Just like you don’t really get a lot of time during training to process the very real idea that you will be living in some foreign place for 2 years, you also don’t get a lot of time to think about what the Swearing In Ceremony will be like. I’m really not even going to attempt to put how Swearing In felt in to some long poetic post but just know that is was emotionally draining in every way, shape, and form.
Firstly, The U.S. Ambassador to Peru is sitting there telling you that you’re the best this country has to offer so you drop a few tears because of course you’re proud of yourself. Then you realize that you’ve worked so hard to survive through 11 weeks of intense training and didn’t get sent home for failing to meet some requirement – so you’re super relieved so you drop some more tears. Next, you’re ridiculously happy because you’re getting fed all these fancy h’oderves, talking to your friends, and hob knobbing with the Ambassador – so maybe you don’t cry there but you could if you really felt like it. Finally, after enjoying an hour of the pure joy that comes along with stuffing your face with mini eggrolls, you’re getting shuffled out the ambassadors residence and you realize that you’re not going to see some of your friends for at least 3 months and you’re outta this joint for good. Before you know it, you’re dropping tears like Drake be droppin’ verses. By the end of the day, I was just exhausted. Most people left that night but since my department is the farthest, we were able to stay the night in a hotel and catch our 24 hour bus in the morning.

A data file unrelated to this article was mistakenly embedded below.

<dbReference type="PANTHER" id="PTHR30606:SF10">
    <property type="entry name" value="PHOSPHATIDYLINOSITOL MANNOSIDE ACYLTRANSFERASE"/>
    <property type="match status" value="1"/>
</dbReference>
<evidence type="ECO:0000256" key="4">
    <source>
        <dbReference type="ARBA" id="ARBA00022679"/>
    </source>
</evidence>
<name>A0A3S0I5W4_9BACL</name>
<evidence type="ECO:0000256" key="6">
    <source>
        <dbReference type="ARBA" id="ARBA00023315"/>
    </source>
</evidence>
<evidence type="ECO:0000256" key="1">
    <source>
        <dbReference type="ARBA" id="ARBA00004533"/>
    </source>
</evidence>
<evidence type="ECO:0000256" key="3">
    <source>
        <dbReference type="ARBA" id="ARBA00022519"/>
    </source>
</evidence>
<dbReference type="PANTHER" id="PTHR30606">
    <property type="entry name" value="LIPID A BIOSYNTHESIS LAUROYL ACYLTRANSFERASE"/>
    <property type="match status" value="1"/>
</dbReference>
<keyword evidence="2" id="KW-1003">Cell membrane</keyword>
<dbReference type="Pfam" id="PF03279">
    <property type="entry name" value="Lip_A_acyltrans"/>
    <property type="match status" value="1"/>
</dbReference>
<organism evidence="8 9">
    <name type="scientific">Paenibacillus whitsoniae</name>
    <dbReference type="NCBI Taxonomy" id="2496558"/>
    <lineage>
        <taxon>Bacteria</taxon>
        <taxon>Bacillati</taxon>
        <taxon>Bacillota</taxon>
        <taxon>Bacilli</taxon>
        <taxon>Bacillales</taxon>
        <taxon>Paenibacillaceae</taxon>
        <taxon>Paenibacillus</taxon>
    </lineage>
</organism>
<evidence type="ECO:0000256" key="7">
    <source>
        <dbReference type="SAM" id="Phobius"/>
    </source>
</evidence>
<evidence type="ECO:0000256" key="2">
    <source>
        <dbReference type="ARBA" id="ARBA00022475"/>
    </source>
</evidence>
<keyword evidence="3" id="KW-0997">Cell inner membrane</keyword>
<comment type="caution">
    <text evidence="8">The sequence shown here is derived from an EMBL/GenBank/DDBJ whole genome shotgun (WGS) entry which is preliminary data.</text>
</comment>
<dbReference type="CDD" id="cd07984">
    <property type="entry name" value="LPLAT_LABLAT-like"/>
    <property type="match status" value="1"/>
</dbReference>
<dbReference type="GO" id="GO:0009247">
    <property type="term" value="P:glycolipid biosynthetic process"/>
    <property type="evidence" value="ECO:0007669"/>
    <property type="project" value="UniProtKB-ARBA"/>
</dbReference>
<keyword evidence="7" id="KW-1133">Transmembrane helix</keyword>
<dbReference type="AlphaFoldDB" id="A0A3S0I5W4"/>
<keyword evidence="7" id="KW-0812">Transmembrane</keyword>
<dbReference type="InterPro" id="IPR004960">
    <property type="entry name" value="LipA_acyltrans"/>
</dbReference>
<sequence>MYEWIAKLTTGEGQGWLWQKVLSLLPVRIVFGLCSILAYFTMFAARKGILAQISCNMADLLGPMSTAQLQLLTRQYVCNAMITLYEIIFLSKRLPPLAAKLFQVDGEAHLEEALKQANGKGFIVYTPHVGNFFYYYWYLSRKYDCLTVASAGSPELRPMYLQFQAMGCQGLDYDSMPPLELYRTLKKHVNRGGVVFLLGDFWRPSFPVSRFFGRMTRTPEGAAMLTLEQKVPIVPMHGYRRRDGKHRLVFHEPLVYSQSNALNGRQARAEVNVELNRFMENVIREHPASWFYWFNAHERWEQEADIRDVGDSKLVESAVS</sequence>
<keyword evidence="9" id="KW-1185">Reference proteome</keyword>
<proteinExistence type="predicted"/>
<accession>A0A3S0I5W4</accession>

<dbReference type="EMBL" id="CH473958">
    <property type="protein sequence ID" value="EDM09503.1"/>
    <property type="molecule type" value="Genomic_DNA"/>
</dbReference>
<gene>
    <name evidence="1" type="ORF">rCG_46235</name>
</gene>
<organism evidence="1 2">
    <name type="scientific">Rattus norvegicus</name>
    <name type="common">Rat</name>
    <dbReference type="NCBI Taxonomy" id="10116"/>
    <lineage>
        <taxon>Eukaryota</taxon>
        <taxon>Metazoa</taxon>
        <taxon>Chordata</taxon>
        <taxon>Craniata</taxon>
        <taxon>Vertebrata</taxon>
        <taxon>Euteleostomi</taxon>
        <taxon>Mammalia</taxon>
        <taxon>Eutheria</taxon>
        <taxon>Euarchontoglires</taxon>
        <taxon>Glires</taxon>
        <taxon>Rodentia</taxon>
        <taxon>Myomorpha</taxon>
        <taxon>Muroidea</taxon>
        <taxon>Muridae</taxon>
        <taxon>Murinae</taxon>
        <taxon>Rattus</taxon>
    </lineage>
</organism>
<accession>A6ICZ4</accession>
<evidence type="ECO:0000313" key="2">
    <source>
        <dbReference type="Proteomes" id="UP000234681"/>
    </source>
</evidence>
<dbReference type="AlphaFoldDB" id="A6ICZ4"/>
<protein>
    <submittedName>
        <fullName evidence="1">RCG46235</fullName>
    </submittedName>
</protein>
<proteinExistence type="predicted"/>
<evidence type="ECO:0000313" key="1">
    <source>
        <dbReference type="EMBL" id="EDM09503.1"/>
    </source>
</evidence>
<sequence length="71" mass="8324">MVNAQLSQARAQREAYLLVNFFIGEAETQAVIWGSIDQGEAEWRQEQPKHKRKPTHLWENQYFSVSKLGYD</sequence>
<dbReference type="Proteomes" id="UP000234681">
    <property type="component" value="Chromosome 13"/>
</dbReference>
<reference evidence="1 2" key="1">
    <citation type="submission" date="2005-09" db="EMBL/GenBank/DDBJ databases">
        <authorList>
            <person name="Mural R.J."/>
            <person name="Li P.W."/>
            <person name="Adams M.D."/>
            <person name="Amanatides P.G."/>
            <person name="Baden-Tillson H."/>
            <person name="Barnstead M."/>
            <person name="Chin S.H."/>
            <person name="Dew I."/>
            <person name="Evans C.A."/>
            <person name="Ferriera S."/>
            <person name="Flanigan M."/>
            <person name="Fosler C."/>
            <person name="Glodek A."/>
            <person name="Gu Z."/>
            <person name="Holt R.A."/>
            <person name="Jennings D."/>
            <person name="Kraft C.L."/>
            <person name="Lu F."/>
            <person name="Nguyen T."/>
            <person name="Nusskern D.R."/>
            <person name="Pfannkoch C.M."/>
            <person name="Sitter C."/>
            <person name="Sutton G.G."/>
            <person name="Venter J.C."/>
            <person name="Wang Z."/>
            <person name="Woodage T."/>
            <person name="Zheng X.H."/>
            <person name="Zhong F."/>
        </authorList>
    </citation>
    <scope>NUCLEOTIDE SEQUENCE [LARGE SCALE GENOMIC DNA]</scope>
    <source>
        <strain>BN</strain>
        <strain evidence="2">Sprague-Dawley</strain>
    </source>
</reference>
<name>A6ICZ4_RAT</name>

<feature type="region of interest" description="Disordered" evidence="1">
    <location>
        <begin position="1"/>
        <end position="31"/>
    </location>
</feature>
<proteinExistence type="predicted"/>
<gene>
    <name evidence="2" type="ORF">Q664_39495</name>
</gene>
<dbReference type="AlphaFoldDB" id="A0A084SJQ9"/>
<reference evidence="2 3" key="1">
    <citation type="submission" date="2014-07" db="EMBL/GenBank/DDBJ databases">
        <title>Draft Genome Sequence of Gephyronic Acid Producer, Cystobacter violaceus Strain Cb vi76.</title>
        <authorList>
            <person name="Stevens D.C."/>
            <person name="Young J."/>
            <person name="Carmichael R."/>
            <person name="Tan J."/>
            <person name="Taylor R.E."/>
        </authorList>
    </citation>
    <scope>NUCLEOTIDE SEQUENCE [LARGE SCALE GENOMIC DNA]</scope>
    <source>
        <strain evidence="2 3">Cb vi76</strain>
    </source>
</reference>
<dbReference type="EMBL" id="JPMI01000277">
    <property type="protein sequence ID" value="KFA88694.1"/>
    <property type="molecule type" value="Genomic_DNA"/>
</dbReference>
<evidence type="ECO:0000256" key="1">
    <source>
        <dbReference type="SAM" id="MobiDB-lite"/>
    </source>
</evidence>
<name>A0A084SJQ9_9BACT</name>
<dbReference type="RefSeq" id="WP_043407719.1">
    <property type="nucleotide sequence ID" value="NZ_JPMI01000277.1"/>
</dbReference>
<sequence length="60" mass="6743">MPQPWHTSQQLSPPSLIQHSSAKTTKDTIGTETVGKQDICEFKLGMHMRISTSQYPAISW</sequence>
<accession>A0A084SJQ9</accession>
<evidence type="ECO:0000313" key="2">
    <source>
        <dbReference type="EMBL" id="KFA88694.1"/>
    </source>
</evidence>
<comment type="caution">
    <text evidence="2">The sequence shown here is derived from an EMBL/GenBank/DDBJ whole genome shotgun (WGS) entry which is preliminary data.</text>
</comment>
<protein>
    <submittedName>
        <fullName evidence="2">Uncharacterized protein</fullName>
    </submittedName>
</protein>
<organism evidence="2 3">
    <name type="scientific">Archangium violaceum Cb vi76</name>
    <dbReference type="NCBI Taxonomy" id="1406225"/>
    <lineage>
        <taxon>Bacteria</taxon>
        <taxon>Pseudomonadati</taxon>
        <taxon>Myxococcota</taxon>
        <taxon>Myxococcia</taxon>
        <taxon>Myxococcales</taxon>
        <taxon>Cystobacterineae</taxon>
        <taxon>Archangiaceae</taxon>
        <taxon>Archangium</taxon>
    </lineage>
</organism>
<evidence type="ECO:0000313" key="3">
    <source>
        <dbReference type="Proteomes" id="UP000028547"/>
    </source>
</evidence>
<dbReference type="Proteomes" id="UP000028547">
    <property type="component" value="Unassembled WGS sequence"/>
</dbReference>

Leaving for site is like leaving for Peru all over again. You’re leaving your
friends, your family, your routine, and where you’ve become comfortable for some strange place you don’t know anything about. Luckily for me the
nature of my site and my living conditions have made it a lot easier for me to feel at home. My living situation is almost comparable to my living situation in the U.S. I have a really nice comfy room with wifi, cable tv, access to all of my day to day needs in my town, the food is great, the weather is hot, and the cold showers feel amazing. For anyone reading this and thinking about applying to Peru, know that this isn’t necessarily the norm here. (read about my friend Camilla’s experience in another part of Peru called Ancash).
As for my first week, nothing eventful has happened – I was busy telling different institutions that I was here and ready to work and busy putting my room together (Peace Corps Cribs episode coming soon). I spend a lot of time walking around and getting to know the different parts of my town. Today I explored the edge of town where you can walk along the Utcubamba River — One of the tributaries of the Maranon River which is the main source for the Amazon River. So it is here, with the Utcubamba River, where I’ll leave you today my friends.